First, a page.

A new study has compared the price of travelling on 15 major international cities including Paris, Sydney, Santiago, New York, Warsaw (pictured right) and London. The research, from global strategy and pricing consultants, Simon-Kucher & Partners, has also analysed the public transport operators across a number of other criteria including the size of network, airport connections, cleanliness, price, payment options, operational hours and accessibility. The research was carried out in August and September 2014 and consisted of field study, mystery passengers (where the metro network is used by analysts posing as regular users) and desk research. So which is most expensive metro network in the world?
Well, according to the study it’s British captial London that claims the dubious honour of having the most expensive local public transport when compared to 14 other major cities around the world. Most affordable were Sao Paulo and Tokyo, which both scored better than the other major cities including Warsaw, Zurich and Paris. However, Zurich had the cleanest network.
This will come as no surprise to those living in the capital, many of whom are bracing themselves for yet another average fare rise of 3.1% from 2nd of January 2015 – an increase three times higher than current inflation. In the past five years, London has endured inflation-busting charges with bus fares up 55% and some Tube fares up 30% in the same period.
Analysis of 15 major cities transport networks (Cheapest>Most expensive)
1 Sao Paulo
4 New York / Santiago
Dimitris Hiotis, Partner at Simon-Kucher & Partners, commenting on the study, said, “London prices have historically been higher than other major cities around the world. This is a result of the capital’s excessive demand for a fairly restricted, in capacity terms, transportation network. Of course, London is investing heavily in its transport infrastructure with projects like Crossrail 1 and 2, which will offer greater differentiation, value and capacity for passengers. However, these have not yet been delivered to increase supply.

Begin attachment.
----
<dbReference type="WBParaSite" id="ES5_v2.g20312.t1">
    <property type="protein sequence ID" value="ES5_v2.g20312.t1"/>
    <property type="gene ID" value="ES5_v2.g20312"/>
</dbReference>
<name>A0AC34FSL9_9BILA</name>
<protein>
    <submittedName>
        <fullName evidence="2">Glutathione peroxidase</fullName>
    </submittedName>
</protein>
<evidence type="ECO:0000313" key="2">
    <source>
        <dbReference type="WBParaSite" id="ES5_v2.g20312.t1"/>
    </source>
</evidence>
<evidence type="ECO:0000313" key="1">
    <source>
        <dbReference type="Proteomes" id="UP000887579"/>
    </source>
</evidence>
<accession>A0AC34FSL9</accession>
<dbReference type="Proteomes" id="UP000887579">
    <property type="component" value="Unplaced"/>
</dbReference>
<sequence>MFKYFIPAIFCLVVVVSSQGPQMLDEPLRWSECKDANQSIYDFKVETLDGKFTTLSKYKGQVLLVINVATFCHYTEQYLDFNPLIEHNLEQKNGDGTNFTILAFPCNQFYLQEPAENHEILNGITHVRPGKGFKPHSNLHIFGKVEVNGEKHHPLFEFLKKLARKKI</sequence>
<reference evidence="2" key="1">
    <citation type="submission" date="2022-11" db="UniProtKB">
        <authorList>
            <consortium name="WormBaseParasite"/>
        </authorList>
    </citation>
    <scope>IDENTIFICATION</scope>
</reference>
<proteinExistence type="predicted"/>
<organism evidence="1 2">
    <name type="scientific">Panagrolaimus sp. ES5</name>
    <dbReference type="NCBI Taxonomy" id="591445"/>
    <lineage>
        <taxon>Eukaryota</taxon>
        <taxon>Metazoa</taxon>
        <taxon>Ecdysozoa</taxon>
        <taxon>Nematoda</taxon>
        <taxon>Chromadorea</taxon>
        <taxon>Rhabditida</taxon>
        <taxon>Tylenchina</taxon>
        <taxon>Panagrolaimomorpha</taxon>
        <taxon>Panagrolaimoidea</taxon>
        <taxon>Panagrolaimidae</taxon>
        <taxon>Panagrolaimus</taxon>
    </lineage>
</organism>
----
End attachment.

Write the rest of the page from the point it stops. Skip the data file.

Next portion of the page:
“Transport for London could utilise demand data gathered through the Oyster and contactless payment systems to offer more flexible pricing options to Londoners. This could range from a simple off-peak discount that incentivises travel in less busy times to a more flexible season ticket concept, whereby your monthly expenditure on pay as you go is capped to the equivalent of a monthly season ticket price. Mayor Boris Johnson’s recent announcement of a new flexible fares system for part-time workers, for example, is a step in the right direction that will benefit thousands of workers across the city and make travel more affordable.”
The study also reveals other findings:
- Dubai offers most frequent airport connections.
- Cheapest monthly tickets in Dubai and Warsaw
- Highest daily- and monthly ticket discounts in Zurich
- Senior citizens travel for free in Sao Paulo and London
- Highest transparency in Zurich, Sao Paulo and Tokyo
- Widest range of payment alternatives in Zurich
- Longest customer service hours in Dubai
- Singapore's public transport most disabled-friendly
- London with best international fit: 11 languages